People ask me why I moved to Los Angeles. Why I tossed nearly all of my belongings and moved me and the cat out west. Everyone I love lived in a ten mile radius. All of my professional contacts were in the tri-state area, and I had a steady stream of projects. I spent most of my time in a huge rent-controlled apartment in a brownstone in Park Slope. Everything appeared good on paper. Everything was going according to plan.
The only way I can make sense of the past year is to say that I’d become allergic to my home. Space didn’t exist other than in the confines of my apartment. Everyone was loud and suffocating. Days would pass and I’d become exhausted with the idea of going into Manhattan. I was forever tired, depressed and anxious. I couldn’t think. I couldn’t write.
In Nicaragua I met a couple from Santa Barbara, and we bonded over our obsessive affection for our cats. At the time I planned a four-state adventure (remember?) My project was an expensive, logistical nightmare and I spent most of my time over thinking how I’d do it all. The couple listened politely, and as I was telling them of my plan I started to feel that it was kind of ridiculous. I’m someone who needs roots; I’m far from itinerant. At the end of my story, the husband said, I’m going to ask you a question and I want you to tell me the first word that comes to mind. Don’t think about it. Just speak. I nodded; I’d play along. If you could live anywhere in the states, where would you live? he asked. Don’t think.
I’ve been here for over a month and my only regret is that I haven’t moved sooner. I don’t yet have the privilege of perspective–that aerial view–however, the only thing I can say is that California feels right. Everything about being here feels right. Is it an adjustment? Absolutely. Do I miss my friends? So much it hurts. Am I nervous about paying the rent for my expensive apartment? EVERY. SINGLE. DAY. But I don’t regret it. And while I’m not yet at the place where I can give you a narrative, I’ll share my impressions. These aren’t truths; this is me acting like a tourist sketching the shape of things without understanding its true form. Think of it was an outline before it gets fat from fleshing.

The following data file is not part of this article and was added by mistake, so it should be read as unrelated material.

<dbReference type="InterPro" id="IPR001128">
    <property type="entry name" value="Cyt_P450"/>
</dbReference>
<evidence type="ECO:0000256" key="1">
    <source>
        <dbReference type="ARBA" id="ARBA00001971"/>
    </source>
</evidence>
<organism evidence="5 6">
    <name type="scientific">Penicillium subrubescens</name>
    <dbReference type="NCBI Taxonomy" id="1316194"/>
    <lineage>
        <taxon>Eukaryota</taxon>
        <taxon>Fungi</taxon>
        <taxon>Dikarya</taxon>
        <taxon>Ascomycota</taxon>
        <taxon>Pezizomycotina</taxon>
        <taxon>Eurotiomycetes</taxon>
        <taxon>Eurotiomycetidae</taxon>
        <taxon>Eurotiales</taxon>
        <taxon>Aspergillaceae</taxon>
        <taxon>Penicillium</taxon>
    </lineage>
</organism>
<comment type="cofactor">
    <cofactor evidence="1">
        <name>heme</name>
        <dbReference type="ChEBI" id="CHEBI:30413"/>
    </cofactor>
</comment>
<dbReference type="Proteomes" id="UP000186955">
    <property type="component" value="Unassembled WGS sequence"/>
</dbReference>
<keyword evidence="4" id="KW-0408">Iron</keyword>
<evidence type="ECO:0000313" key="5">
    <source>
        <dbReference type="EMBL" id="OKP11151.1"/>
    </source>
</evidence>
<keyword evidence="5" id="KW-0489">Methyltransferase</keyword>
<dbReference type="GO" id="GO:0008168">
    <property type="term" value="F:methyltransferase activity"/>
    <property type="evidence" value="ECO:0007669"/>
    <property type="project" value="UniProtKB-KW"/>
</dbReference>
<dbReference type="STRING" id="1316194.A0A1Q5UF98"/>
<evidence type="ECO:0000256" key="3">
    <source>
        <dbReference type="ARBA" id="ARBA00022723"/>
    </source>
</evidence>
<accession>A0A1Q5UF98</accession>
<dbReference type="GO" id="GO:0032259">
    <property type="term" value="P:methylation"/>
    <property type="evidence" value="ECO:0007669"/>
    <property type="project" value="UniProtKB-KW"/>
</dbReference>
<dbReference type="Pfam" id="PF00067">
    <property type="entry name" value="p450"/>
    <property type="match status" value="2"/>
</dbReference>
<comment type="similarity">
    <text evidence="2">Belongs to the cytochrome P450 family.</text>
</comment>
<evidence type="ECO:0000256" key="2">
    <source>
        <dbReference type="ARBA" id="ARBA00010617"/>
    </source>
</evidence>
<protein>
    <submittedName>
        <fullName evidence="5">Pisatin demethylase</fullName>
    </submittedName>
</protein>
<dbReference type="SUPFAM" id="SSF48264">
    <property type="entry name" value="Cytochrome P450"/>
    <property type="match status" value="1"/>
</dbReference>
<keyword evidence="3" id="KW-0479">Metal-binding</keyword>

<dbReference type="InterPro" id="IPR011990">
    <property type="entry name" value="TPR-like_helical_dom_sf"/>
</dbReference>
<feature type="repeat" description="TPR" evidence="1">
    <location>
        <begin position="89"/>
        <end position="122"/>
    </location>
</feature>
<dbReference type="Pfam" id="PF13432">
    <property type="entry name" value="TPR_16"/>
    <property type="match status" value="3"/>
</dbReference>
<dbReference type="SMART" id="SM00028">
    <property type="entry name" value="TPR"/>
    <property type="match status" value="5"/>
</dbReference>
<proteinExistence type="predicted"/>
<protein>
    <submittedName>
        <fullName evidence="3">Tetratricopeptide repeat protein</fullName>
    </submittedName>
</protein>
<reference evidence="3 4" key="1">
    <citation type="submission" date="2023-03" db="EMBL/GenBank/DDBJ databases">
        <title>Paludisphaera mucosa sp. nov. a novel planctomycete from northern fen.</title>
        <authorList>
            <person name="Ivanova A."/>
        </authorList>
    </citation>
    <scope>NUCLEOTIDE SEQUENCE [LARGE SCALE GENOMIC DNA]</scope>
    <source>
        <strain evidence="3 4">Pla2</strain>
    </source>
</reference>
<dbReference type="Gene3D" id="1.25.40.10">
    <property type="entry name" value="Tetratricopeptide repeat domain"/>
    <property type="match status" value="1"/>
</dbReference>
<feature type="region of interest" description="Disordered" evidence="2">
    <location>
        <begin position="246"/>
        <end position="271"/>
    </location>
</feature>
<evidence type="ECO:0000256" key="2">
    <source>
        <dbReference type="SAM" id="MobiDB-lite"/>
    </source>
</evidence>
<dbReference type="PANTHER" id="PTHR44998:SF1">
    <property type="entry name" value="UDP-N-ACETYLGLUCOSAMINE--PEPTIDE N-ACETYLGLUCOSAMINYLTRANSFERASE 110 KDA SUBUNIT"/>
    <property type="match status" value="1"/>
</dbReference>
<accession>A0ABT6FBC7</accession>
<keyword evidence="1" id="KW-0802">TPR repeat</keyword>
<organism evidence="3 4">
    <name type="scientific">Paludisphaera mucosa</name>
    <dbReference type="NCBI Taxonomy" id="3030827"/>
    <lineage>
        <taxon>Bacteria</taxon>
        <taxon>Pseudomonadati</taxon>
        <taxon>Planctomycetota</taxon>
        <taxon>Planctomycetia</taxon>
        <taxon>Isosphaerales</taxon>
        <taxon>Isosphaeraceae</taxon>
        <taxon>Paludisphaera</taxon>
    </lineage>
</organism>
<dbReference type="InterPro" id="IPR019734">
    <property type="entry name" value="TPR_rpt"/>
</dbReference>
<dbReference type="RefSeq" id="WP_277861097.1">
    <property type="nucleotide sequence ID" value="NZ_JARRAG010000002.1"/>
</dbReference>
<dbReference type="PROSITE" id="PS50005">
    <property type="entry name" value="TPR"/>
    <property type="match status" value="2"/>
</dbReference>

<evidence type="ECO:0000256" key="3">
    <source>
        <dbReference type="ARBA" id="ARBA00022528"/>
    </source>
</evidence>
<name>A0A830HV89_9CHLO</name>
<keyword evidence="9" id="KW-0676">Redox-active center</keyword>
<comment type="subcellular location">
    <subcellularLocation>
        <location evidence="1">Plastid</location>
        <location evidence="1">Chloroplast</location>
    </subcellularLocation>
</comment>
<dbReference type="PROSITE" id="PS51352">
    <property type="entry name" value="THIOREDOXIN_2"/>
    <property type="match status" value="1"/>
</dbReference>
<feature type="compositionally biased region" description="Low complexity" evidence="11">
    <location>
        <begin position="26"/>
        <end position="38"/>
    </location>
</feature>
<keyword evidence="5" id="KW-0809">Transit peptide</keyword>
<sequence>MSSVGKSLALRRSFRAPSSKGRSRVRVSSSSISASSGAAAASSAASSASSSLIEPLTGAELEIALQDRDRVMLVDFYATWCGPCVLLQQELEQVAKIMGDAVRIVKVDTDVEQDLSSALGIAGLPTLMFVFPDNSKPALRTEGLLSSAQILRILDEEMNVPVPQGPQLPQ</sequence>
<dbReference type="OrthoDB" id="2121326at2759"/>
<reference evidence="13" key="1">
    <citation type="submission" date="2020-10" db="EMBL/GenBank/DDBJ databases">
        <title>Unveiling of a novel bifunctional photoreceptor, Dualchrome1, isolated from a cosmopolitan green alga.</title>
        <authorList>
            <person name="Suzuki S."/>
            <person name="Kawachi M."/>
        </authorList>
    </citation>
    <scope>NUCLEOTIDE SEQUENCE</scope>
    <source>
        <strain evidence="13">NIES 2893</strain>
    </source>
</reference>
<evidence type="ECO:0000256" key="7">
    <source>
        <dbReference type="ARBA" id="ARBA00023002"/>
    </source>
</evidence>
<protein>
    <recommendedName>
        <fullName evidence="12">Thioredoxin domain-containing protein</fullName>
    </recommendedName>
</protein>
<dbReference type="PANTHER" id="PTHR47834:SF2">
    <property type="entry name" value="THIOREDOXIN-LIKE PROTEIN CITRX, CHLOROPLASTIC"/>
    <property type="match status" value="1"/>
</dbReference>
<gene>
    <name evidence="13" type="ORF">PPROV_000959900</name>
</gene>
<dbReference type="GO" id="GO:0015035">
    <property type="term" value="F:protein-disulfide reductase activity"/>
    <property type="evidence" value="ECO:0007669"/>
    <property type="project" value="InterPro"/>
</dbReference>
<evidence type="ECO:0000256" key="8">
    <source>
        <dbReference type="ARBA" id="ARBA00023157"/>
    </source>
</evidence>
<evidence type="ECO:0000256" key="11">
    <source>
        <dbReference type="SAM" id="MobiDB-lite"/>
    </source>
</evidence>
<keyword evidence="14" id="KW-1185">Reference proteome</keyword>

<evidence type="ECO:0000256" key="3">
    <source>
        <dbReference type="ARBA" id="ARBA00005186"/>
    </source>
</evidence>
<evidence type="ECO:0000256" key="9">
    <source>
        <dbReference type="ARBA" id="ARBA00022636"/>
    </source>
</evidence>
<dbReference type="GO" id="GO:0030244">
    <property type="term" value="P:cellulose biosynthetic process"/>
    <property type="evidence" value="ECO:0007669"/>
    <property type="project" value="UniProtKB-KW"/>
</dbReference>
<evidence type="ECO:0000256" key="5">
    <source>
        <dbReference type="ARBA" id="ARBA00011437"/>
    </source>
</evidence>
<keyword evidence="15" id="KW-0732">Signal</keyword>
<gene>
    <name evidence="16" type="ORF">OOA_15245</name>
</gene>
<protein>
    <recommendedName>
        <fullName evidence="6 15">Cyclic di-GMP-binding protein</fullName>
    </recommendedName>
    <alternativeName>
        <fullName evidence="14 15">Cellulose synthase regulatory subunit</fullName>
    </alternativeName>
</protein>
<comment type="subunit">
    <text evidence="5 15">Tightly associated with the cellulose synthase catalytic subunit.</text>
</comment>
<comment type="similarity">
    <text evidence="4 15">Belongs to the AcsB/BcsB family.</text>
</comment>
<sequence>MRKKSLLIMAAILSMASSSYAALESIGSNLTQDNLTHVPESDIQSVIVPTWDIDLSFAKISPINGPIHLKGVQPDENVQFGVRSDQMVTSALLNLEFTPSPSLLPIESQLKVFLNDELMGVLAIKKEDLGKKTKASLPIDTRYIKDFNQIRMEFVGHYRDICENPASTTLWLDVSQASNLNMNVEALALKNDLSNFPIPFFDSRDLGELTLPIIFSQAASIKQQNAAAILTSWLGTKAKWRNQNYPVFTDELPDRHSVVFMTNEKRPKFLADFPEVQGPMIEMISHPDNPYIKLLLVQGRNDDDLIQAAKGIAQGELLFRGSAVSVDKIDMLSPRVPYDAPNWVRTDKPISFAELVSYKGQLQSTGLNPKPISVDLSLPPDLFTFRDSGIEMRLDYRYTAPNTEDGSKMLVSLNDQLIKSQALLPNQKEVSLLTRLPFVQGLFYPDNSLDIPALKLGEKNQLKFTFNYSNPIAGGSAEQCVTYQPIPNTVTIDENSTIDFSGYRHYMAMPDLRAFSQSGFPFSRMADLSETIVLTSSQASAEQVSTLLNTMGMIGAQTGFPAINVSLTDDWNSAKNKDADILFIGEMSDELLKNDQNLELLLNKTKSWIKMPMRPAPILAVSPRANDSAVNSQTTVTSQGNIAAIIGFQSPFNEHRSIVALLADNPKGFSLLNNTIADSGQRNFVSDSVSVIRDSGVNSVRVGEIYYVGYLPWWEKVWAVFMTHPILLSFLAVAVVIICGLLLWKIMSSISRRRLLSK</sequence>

1. FOOD: The best thing about childhood is the wonder. How you always have a first. How all the things that adults take for granted and invariably ruin, are beautiful and complete. While I knew the produce in California was superior, never did I anticipate that I would love eating more than I already do. I’d spend mornings at the farmer’s market in awe. Four variations of avocados, ripe peaches, mountain-reared apples, local chorizo, figs, guava, watermelon, plums, and a dizzying amount of herbs. And when I’m not at the farmer’s market, I’ve eaten lunches in places that make you excited about ordering a salad.
Because salad is an EVENT in Los Angeles.
This isn’t about a pile of sloppy greens on your plate. Oh, no. People take salad to a whole other place. I’ve had peaches, grilled chicken and local goat cheese dressed in a spicy cashew dressing. I’ve had things done to pork one wouldn’t think possible. Being here actually inspires you to eat healthy. And that’s not to say that I haven’t had my fair share of pizzas, tacos, and blueberry crumble bars–but there’s a real pride about the ingredients and everything tastes better. Eating gluten-free is easy here because restaurant menus are abundant with healthy and gluten-free options.
2. WATER: All conversations converge to water, the lack of it, how to conserve it, and how it tastes like wet coins shoveled into your mouth. Each tenant in my building has to pay for their individual water usage, so while I have a dishwasher and washer/dryer, know that I’m not just tossing in dirty items, willy-nilly. I have a shower filter and a water filter, because there’s no way I’m drinking out of the tap. And I’ve booked an appointment with a dermatologist next week because the water and my skin are in an acrimonious relationship. While the breakouts on my face have improved somewhat, I’ve scattered bumps on my chest, back and shoulders that aren’t going away.
Also, it never rains. The one night it did pour, my building’s fire alarms blared at 3:30AM, and people were more fascinated by the fact that it was raining than the idea that we’d be engulfed in flames. My neighbors’ reactions were much like this. In Los Angeles, you know the date it rains because it never does. Rain is also an event.